The Boston Globe‘s recent editorial “Hope for Venezuela” (Jan. 25) presents an alarmingly slanted perspective on US intervention in that country.
This is a situation ripe for the law of unintended consequences. The idea that the international community – or a self-selected portion of it — should rule on the legitimacy of a country’s election by recognizing the rightful winner is breathtaking in its implications. It’s one thing to send in a team of election monitors. It’s quite another to disenfranchise the government of a foreign nation and then to refuse to withdraw one’s diplomatic delegation when directed to do so. I ask, is that not a coup by any name?
Aside from this (not unimportant) question of legality, I would ask exactly what plan B is when the government of the target nation does not simply hand over power? Military intervention, civil war, or prolonged risk of 3rd-party proxy conflict seem all likely outcomes. Before starting down this path, one might well heed Colin Powell’s Pottery Barn admonition before Iraq: “Once you break it, you own it.”
The Globe editors also imply this is simply a home-grown initiative arising out of the remnants of Venezuelan democracy. But according to an AP report cited in this same issue of the Globe, we see things are not so simple. It is now clear the United States has at least given comfort to and may have played a direct role in organizing this coup attempt for well over a year. In fact, it was Trump’s public threat in August of 2017 that a “military option” was on the table that offered powerful incentive to the opposition planners – an implied threat of just the sort of ham-handed military intervention the US has been guilty of so many times in the past. In the weeks that followed, Trump went on to denounce Maduro at the United Nations and quietly explored the idea of an American invasion, not only with aides here but with some Latin American leaders as well.
To lend legitimacy to their perspective, the Globe cites experts from the Council of the Americas and the Atlantic Latin America Center. These sources are certainly well-regarded, but they are not without their political and economic agenda. The Council of America’s is a US-based business organization that promotes free trade and the kind of fast-track approval on international economic agreements that by-passed Congress and brought about NAFTA. By its own reports, one of its largest donors has been the United Arab Emirates, and a full list of sponsors includes many military, financial, and corporate entities.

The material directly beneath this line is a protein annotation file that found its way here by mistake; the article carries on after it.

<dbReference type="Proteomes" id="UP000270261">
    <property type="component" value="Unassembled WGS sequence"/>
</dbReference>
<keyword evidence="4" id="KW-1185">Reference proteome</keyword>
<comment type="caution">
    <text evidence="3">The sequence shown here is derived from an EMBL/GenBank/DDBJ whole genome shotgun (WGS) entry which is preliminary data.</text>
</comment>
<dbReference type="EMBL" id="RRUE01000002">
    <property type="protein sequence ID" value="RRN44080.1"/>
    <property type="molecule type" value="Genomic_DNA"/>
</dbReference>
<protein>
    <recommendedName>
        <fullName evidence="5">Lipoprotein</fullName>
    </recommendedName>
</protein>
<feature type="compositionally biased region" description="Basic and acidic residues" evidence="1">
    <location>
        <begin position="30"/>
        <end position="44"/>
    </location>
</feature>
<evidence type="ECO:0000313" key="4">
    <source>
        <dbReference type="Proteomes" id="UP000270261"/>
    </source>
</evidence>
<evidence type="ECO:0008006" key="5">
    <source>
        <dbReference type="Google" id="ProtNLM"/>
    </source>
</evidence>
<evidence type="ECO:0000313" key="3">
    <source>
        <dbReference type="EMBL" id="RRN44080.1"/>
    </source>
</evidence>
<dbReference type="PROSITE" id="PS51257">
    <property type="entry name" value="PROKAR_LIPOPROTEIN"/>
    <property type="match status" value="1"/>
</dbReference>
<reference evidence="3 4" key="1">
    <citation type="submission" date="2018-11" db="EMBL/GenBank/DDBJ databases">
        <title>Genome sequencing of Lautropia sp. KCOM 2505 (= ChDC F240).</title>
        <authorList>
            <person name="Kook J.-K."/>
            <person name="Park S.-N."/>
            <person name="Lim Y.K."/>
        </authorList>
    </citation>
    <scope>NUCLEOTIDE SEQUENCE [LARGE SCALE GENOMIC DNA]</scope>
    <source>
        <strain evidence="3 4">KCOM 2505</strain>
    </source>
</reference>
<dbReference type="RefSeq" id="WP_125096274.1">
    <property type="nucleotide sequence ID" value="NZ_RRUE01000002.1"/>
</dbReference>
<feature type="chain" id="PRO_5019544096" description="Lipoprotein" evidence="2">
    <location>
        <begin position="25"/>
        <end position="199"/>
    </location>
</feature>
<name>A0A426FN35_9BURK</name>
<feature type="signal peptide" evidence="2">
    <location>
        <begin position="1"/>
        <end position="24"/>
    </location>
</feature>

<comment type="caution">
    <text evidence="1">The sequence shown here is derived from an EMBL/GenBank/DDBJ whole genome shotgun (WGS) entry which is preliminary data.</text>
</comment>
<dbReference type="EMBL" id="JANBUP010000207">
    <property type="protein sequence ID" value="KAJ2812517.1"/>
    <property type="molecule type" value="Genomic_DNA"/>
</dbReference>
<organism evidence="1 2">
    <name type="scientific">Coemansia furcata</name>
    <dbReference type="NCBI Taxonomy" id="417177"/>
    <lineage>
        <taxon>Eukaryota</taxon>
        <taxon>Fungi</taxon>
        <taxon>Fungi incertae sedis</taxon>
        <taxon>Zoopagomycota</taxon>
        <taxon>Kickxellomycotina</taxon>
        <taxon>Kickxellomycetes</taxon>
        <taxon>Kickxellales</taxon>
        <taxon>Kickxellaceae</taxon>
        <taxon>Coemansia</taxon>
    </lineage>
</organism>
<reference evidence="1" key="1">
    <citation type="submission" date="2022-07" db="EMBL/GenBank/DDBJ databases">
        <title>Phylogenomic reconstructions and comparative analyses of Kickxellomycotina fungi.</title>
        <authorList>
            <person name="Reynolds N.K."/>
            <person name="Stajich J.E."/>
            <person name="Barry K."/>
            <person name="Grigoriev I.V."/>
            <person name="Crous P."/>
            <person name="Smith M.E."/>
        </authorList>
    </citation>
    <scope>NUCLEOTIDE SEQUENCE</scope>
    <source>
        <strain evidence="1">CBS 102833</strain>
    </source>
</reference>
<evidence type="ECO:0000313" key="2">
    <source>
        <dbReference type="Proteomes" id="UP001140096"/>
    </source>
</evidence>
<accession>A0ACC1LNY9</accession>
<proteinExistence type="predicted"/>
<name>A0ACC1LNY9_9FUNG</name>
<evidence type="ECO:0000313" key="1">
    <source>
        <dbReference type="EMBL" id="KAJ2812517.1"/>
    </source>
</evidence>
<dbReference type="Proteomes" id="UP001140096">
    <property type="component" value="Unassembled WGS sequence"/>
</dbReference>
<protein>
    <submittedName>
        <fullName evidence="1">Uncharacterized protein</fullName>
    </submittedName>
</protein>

I do agree with the Globe editors that support for these maneuvers should not be made into a partisan issue. Unfortunately, they begin their article by praising the leadership of the Trump administration and frame this intervention as a foreign policy move in the right direction. Does this not imply a partisan perspective? Regardless, the irony of the US interfering in the internal politics of another country, much less mobilizing our allies to follow suit, cannot not be lost on the American people at this time. Do we not have an ongoing investigation into precisely this sort of complaint about Russia?
Let me be clear. This is not about what we think of President Maduro, nor our hopes for long-suffering Venezuela. It is about upholding one of the basic principles of international relations, the unraveling of which presents enormous peril. And fundamentally, it is also about respect for the capacity of the Venezuelan people to determine their own future.
This is a dreadful, desperate time for Venezuela, but a time for they themselves to struggle through the fires of rebirthing their own democracy and rebuilding their shattered economy. It is not a time for us to repeat our long history of exercising hegemony over Latin America.
In the words of your writers, “Haven’t we seen this movie before?” Yes, and we know how it ends.
The writer is Treasurer of the Campaign for Peace Disarmament and Common Security and a member of Massachusetts Peace Action. The views expressed are those of the author and do not represent official positions of the organizations.